Among the sea of average and bad Netflix movies, Spectral stands out as original and fairly entertaining addition to the science fiction genre. It symbolizes the end of the Zombie movie craze as this time the army will be fighting ghosts instead of them. Spectrals, to be more precise. First of all, the entire movie looks fucking awesome. This is not a surprise since Peter Jackson’s Weta Workshop created futuristic weapons while Weta Digital worked on the visual effects. The end result is comparable to the best movies in the genre. I especially liked how the Spectrals look and move and the vehicles. Also, those futuristic-looking vehicles were nice and sturdy. When you add to this impressive sets and outdoor locations, you get an eye-candy of a movie. Spectral plays out like some AAA video game with a nice and juicy progression ending in a grand battle finale.
The story is relatively good with the usual motives and elements. There are some cliches, especially when you look at the cardboard cutout characters. However, the main story is pretty creative and authentic. Plus the pacing is good and with all the shooting going on you won’t have time to think about plot holes. This is supposed to be a fun action movie with ghosts and I think it achieved its goal. This is sure as shit not Edge of Tomorrow, Aliens, or supernatural Black Hawk Down, but it will do just fine. It fits in nicely with the rest of the mediocre Netflix movies with a supernatural element like The Old Guard, Bright, and Project Power. Although I must admit I really liked how the whole military angle worked. The movement of units, handling of the weapons, and dialogue all seem realistic.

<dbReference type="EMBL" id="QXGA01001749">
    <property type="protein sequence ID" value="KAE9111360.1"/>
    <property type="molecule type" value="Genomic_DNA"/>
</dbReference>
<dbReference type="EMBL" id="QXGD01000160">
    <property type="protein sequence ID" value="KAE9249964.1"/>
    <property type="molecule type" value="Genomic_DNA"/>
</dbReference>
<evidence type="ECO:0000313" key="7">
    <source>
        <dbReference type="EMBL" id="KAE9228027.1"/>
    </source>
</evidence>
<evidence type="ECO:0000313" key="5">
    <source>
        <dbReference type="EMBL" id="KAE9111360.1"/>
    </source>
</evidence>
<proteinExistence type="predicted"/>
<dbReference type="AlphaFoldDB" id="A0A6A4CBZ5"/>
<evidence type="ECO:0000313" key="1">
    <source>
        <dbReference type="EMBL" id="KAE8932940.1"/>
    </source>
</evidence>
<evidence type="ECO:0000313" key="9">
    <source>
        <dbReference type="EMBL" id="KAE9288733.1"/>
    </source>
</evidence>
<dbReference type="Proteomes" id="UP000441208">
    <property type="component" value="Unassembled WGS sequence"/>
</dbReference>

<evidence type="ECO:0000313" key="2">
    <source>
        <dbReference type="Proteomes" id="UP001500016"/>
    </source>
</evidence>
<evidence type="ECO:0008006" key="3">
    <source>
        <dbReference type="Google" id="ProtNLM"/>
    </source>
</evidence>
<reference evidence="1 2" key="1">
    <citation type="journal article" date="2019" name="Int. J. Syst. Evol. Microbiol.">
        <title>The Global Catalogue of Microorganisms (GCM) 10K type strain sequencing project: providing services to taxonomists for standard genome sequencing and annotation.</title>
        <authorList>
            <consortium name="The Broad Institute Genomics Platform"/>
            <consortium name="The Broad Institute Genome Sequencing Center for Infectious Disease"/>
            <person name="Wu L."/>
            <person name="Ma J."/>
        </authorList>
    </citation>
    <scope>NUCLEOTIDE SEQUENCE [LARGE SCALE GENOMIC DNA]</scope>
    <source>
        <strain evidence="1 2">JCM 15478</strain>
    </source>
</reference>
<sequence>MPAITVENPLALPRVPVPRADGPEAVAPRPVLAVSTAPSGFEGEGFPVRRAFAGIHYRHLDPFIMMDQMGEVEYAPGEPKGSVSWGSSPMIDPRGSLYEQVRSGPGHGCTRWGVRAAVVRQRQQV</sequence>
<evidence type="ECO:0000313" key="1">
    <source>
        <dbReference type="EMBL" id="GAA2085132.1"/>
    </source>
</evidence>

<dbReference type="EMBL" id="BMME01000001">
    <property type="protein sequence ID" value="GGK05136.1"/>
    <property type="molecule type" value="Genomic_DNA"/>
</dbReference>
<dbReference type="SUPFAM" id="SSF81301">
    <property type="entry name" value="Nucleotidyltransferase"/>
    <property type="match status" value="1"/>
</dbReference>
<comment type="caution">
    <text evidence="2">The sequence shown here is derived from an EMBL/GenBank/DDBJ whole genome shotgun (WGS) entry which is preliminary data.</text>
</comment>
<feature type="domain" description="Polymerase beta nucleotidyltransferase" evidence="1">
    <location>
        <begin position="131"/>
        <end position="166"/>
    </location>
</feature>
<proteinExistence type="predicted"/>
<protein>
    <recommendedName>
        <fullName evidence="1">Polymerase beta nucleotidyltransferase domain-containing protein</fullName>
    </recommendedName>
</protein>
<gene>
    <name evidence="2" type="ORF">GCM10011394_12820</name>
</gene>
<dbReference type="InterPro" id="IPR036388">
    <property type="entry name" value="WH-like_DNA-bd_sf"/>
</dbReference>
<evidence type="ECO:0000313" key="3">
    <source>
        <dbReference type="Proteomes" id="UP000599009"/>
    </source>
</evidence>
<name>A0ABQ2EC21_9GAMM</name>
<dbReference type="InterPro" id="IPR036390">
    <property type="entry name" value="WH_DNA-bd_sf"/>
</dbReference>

In a near future, a bloody war is going on in Moldova, an east-European country under the rule of a brutal dictator. US troops are deployed equipped with all the latest gadgets and technology. Because of this, they are able to see some strange things using their hyperspectral imaging goggles. Unable to figure out what are they seeing, the US military sends Dr. Mark Clyne who invented them to figure out what’s going. However, when he gets there things start escalating, and Mark along with the rest of the troops find themselves in imminent danger.
The most important thing about Spectral is the fact that it doesn’t try to be some science fiction masterpiece. It knows exactly what it is and cleverly focuses on its strengths. Above all, a hefty $80 million budget. And considering just how many movies with almost the same ideas are out there, the original story featured here is refreshing. The acting was solid with some familiar faces like Bruce Greenwood and Emily Mortimer. Too bad Clayne Crawford, who played flawlessly Riggs in the Lethal Weapon television show, didn’t get a bigger part. Finally, I also have to mention the dark atmosphere amplified by the war-torn and imposing post-Soviet locations. Moreover, they radiated despair and sorrow, making the story and atmosphere feel more authentic.
Director: Nic Mathieu
Writers: Ian Fried, Nic Mathieu, George Nolfi
Cast: James Badge Dale, Emily Mortimer, Bruce Greenwood, Max Martini, Cory Hardrict, Clayne Crawford, Gonzalo Menendez
Fun Facts: Tatra from The Czech Republic created the APC’s.